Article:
A longtime sports columnist for the New York Times interweaves stories from his life and the events he covered to explore the relationships between the games we play and the lives we lead
Growing up, Robert Lipsyte was the smart-aleck fat kid, the bully magnet who went to the library instead of the ballpark. As the perpetual outsider, even into adulthood, Lipsyte's alienation from Jock Culture made him a rarity in the press box: the sportswriter who wasn't a sports fan. This feeling of otherness has colored Lipsyte's sports writing for fifty years, much of it spent as a columnist for the New York Times. He didn't follow particular athletes or teams; he wasn't awed by the access afforded by his press pass or his familiarity with the players in the locker room. Between bouts at the Times, he launched a successful career writing young adult fiction, often about sports.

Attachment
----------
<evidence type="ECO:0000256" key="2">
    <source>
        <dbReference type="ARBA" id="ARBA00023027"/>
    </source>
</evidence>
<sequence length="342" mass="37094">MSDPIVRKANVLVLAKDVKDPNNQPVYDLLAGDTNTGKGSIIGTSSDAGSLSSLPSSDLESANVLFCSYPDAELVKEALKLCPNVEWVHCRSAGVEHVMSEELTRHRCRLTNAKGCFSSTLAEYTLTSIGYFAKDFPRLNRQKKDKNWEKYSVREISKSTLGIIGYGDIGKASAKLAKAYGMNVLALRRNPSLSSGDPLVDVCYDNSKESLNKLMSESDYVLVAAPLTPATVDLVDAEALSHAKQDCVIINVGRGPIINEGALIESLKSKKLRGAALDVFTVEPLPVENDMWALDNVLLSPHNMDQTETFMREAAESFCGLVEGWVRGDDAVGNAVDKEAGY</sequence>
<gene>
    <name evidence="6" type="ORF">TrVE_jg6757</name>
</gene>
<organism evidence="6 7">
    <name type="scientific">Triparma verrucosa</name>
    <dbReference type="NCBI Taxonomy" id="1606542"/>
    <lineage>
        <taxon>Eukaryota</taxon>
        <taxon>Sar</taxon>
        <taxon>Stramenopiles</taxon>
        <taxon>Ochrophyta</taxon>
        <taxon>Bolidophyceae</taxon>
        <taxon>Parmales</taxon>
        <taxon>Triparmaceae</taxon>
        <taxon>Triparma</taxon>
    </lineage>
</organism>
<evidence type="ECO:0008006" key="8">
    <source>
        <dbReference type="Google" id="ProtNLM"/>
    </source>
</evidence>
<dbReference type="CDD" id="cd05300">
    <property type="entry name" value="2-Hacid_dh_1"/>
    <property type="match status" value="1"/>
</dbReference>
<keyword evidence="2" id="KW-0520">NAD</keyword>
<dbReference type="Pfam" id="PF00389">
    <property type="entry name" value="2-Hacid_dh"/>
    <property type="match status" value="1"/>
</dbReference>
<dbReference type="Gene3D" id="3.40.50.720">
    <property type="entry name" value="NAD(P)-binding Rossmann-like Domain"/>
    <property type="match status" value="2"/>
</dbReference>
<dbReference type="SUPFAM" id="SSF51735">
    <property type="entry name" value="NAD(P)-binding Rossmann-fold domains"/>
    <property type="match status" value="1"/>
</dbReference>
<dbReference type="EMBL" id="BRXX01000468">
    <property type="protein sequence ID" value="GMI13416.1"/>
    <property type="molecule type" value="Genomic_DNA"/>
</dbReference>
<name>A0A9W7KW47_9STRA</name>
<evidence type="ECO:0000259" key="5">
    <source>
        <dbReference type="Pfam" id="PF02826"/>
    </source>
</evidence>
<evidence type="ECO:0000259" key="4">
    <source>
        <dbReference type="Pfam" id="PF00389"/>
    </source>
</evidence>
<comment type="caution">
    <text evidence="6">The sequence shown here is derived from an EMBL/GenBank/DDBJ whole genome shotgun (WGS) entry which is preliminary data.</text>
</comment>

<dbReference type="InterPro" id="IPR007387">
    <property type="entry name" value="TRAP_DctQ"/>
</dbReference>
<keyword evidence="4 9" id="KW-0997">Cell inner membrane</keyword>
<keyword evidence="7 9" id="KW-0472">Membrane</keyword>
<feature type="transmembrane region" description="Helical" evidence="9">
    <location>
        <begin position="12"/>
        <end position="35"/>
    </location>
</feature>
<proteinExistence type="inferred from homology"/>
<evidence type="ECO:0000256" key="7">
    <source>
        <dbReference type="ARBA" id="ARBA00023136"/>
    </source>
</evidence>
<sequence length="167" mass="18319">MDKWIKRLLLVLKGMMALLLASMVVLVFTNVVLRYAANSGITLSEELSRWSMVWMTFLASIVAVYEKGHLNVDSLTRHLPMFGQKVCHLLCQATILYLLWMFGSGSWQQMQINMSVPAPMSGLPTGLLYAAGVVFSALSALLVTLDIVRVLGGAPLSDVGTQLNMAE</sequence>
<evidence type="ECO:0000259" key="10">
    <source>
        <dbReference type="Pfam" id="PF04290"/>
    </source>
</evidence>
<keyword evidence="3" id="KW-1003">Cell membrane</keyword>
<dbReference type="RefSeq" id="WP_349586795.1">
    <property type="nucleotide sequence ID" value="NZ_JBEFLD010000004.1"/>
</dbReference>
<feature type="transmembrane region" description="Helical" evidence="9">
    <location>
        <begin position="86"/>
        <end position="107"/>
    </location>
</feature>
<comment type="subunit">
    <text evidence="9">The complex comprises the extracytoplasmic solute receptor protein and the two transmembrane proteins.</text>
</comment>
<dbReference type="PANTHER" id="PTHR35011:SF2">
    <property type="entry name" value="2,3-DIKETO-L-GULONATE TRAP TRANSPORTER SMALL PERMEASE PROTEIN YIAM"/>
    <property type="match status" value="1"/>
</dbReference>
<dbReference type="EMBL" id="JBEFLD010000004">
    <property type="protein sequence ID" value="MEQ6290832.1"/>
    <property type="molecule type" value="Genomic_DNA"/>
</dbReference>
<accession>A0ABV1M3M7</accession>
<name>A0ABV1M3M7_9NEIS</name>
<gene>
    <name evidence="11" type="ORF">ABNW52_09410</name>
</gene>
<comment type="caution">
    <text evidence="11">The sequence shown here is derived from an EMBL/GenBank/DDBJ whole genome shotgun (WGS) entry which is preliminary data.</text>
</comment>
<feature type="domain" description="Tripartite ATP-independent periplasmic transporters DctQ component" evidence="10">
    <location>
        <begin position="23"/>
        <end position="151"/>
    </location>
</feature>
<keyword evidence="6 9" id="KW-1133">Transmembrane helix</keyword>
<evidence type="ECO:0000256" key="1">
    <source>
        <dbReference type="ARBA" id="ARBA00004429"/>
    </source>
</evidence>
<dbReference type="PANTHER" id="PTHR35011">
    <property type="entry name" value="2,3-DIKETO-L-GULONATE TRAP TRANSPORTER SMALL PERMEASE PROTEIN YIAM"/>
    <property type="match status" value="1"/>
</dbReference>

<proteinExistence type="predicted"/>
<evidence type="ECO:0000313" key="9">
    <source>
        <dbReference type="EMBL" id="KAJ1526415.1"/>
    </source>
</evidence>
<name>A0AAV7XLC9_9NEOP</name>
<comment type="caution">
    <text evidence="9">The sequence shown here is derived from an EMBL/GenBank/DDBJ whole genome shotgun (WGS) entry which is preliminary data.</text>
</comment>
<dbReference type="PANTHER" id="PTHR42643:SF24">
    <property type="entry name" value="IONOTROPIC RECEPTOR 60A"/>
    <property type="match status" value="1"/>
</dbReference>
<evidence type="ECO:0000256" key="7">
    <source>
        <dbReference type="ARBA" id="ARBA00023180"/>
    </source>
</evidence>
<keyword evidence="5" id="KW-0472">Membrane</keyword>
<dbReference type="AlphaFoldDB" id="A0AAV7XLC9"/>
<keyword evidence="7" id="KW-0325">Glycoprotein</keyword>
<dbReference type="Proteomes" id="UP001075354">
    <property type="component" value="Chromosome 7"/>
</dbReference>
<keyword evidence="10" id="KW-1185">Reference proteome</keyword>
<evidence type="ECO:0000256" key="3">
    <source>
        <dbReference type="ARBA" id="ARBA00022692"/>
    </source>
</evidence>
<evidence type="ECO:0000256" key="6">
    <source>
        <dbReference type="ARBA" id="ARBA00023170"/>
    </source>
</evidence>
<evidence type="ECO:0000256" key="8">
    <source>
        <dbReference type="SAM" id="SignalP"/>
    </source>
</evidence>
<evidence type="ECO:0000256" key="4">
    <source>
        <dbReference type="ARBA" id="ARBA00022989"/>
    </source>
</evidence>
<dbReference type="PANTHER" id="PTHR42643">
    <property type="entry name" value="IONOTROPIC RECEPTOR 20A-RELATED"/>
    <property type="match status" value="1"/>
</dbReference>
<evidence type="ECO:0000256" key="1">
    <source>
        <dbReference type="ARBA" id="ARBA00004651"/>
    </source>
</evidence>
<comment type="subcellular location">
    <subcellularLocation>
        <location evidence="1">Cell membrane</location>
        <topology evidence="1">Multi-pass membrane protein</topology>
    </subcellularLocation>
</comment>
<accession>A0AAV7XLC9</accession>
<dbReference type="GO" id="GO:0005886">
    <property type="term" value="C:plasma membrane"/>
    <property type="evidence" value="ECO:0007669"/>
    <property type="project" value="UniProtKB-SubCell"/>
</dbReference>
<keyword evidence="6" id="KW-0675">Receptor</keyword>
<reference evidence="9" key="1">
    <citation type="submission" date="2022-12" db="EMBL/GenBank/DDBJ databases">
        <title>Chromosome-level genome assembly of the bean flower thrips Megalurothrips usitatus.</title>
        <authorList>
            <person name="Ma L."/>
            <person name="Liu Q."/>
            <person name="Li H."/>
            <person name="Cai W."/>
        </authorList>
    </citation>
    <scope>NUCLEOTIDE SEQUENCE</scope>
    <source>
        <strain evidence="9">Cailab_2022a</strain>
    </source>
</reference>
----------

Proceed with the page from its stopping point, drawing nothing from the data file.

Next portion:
The experience and insight he earned over a half century infuse An Accidental Sportswriter. Going beyond the usual memoir, Lipsyte has written "a memory loop, a circular search for lost or forgotten pieces in the puzzle of a life." In telling his own story, he grapples with American sports and society—from Mickey Mantle to Bill Simmons—arguing that Jock Culture has seeped into our business, politics, and family life, and its definitions have become the standard to measure value. Full of wisdom and an understanding of American sports that contextualizes rather than celebrates athletes, An Accidental Sportswriter is the crowning achievement of a rich career and a book that will speak to us for years to come.